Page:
The interest rate predicament
Interest rates are the primary tool in Central Banks toolkit to bounce back from recessions. As far back as the data goes, the US Fed has always lowered interest rates during recessions.
One of our managers recently said they believe Janet Yellen (Chair of the US FED) has the worst job in the world. Whilst this was a slight exaggeration, it does have some merit. The US Fed, along with Central Banks around the world, have a large predicament. Specifically, an interest rate predicament.
The theory being:
cheaper money = population borrow more = population spend more = stimulated economy
This theory was in full effect in the 2008 recession (GFC), where the US rates fell from over 5% to effectively 0%. And it worked to a large degree, the economy did bounce back. However, unlike previous recoveries, interest rates did not bounce back in the subsequent recovery.
So the best tool that Central Banks have to fight recessions is to lower interest rates. And interest rates are already at historic lows? Here lies the predicament.
Janet Yellen realises this, of course, and would like to raise interest rates but has been held back due to fragility of the global economy. The FED had its first interest rate increase in over 10 years back in December 2015 (0.00% to 0.25%). Despite many promises, we are yet to see another interest rate hike in 2016.
If another recession is around the corner, investors won’t be able to rely on interest rate cuts for another rescue.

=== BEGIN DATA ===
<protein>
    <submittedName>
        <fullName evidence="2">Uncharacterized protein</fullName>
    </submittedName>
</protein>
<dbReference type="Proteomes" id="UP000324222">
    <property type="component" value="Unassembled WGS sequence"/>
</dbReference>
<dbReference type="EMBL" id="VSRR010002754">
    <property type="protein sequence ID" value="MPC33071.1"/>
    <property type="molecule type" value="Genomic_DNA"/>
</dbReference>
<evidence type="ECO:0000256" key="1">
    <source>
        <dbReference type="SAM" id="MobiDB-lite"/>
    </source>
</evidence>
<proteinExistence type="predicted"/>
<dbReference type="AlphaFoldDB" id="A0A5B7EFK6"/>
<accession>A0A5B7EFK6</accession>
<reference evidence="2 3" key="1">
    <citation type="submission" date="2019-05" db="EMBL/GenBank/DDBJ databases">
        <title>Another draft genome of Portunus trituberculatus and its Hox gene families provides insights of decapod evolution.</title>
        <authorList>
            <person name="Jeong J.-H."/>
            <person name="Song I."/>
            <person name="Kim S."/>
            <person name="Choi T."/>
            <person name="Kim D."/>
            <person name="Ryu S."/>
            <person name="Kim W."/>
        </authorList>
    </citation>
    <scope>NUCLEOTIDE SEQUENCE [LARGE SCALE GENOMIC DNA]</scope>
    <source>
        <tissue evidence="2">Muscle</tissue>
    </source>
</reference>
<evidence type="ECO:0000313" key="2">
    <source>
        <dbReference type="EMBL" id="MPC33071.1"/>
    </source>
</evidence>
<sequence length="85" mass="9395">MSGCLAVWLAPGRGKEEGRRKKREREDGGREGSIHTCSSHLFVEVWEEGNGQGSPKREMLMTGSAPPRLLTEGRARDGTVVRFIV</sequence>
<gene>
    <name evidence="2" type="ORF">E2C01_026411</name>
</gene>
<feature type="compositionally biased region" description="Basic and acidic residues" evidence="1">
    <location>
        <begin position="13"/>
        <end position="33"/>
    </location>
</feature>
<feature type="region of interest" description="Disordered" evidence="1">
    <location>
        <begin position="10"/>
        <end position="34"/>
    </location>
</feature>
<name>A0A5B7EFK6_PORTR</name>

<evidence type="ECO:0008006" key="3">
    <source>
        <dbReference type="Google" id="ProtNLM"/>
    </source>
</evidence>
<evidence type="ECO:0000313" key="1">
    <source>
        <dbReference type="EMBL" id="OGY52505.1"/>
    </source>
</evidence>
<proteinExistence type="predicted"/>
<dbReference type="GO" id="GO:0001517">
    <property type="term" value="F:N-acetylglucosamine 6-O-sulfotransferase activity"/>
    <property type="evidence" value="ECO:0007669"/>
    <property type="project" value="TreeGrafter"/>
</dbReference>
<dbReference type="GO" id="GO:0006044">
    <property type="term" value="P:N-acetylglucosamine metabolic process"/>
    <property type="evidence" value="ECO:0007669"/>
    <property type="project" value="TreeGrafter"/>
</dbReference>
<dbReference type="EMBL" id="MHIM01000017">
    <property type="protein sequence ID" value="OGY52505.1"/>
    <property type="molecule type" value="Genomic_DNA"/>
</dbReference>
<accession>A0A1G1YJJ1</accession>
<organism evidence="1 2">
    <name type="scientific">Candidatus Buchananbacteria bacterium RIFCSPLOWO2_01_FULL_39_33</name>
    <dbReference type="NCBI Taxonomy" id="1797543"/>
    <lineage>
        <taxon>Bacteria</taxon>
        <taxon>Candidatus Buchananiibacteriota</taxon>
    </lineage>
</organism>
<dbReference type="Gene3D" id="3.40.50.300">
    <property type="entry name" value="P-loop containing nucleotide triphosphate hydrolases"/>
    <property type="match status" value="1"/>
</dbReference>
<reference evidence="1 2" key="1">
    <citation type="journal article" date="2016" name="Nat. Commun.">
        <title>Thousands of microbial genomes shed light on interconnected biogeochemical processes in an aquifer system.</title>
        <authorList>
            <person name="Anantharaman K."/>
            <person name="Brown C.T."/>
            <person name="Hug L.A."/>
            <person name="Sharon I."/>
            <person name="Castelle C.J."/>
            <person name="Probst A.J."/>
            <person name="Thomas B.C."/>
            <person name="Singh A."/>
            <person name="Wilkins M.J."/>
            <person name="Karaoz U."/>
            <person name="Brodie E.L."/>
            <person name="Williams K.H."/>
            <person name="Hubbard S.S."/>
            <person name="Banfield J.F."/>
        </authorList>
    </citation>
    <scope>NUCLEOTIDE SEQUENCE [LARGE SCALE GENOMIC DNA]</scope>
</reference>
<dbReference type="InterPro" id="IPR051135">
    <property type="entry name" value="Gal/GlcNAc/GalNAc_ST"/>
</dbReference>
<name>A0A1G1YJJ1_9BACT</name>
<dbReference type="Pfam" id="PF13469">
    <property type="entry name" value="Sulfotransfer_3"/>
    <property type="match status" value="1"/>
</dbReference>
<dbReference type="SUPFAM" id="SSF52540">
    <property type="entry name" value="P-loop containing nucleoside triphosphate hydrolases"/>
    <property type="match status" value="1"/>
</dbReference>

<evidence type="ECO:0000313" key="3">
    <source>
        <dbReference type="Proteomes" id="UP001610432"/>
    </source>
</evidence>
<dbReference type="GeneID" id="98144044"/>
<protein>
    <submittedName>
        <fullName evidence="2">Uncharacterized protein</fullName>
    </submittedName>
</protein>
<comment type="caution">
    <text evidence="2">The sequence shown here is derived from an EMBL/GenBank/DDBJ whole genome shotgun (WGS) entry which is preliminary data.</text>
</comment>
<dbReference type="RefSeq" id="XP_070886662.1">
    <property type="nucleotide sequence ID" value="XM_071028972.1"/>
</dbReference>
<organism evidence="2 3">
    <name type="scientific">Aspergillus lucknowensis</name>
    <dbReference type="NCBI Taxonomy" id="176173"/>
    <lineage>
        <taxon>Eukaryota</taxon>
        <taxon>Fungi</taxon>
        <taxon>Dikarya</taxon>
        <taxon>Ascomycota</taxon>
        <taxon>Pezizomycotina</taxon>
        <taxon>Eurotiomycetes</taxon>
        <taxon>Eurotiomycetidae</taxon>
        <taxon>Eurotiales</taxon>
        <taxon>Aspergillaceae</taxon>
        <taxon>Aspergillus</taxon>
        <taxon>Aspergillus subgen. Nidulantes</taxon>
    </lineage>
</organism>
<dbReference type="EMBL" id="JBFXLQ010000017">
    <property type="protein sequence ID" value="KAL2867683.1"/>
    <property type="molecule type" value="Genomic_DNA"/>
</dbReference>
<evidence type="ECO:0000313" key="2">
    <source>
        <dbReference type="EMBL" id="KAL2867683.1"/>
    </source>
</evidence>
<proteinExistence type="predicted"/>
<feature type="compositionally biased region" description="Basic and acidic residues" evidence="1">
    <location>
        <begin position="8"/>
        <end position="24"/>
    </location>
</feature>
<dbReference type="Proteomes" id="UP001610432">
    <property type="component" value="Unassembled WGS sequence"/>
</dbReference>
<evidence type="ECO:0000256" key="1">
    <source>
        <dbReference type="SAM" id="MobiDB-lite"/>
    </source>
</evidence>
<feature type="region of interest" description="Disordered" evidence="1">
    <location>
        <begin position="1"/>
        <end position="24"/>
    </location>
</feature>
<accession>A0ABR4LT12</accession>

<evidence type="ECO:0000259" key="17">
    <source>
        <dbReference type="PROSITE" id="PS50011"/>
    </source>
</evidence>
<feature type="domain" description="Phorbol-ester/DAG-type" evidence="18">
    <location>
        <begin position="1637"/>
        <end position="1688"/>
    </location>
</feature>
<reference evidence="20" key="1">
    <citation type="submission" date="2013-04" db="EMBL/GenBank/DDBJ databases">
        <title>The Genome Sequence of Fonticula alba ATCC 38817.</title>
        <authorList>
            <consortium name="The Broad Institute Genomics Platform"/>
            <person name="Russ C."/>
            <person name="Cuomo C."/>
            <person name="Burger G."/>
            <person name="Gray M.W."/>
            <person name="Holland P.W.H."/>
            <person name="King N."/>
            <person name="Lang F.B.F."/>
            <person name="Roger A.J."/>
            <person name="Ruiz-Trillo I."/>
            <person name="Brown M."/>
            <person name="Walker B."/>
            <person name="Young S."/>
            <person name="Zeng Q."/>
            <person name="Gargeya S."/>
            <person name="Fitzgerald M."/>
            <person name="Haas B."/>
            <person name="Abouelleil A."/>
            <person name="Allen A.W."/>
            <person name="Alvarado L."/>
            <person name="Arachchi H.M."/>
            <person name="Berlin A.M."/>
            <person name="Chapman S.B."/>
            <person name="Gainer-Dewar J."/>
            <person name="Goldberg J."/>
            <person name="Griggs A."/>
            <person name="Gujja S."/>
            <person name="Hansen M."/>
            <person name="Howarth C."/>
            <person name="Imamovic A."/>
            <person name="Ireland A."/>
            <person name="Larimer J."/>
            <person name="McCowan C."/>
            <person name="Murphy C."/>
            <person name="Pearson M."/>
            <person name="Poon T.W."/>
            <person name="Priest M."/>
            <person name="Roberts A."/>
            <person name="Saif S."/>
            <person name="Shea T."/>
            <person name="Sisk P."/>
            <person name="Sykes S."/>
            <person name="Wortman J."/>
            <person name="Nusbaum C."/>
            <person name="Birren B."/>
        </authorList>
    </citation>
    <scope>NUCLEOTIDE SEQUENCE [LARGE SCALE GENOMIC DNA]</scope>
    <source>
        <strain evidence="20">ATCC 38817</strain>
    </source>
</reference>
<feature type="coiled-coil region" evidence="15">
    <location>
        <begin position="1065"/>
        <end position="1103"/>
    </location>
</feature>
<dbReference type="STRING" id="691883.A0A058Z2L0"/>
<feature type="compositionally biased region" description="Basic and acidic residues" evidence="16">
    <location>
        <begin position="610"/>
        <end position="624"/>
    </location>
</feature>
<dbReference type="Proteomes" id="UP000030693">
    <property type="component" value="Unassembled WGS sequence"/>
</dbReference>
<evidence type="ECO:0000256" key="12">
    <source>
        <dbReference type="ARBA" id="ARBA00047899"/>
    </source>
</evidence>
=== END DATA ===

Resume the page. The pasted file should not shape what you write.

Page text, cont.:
7 November, 2016 – Dan Jenkins is NZAM’s Business Analyst.
This NZAM article is provided for general information purposes only and does not purport to give investment advice. This information is not intended for or directed towards retail investors but is for the use of researchers, financial advisers and wholesale clients. While the information contained in this document has been prepared with all reasonable care and has been sourced from published information believed to be reliable, accurate and complete at the time of preparation, its accuracy and completeness is not guaranteed. New Zealand Assets Management Ltd accepts no responsibility or liability for any errors or omissions or misstatements however caused. Information and any analysis, opinions or views contained herein reflect a judgement at the date of publication and are subject to change without notice. To the extent that any such information, analysis, opinions or views constitute advice, they do not take into account any person’s particular financial situation or goals and, accordingly, do not constitute personalised advice under the Financial Advisers Act 2008, nor do they constitute advice of a legal, tax, accounting or other nature to any persons.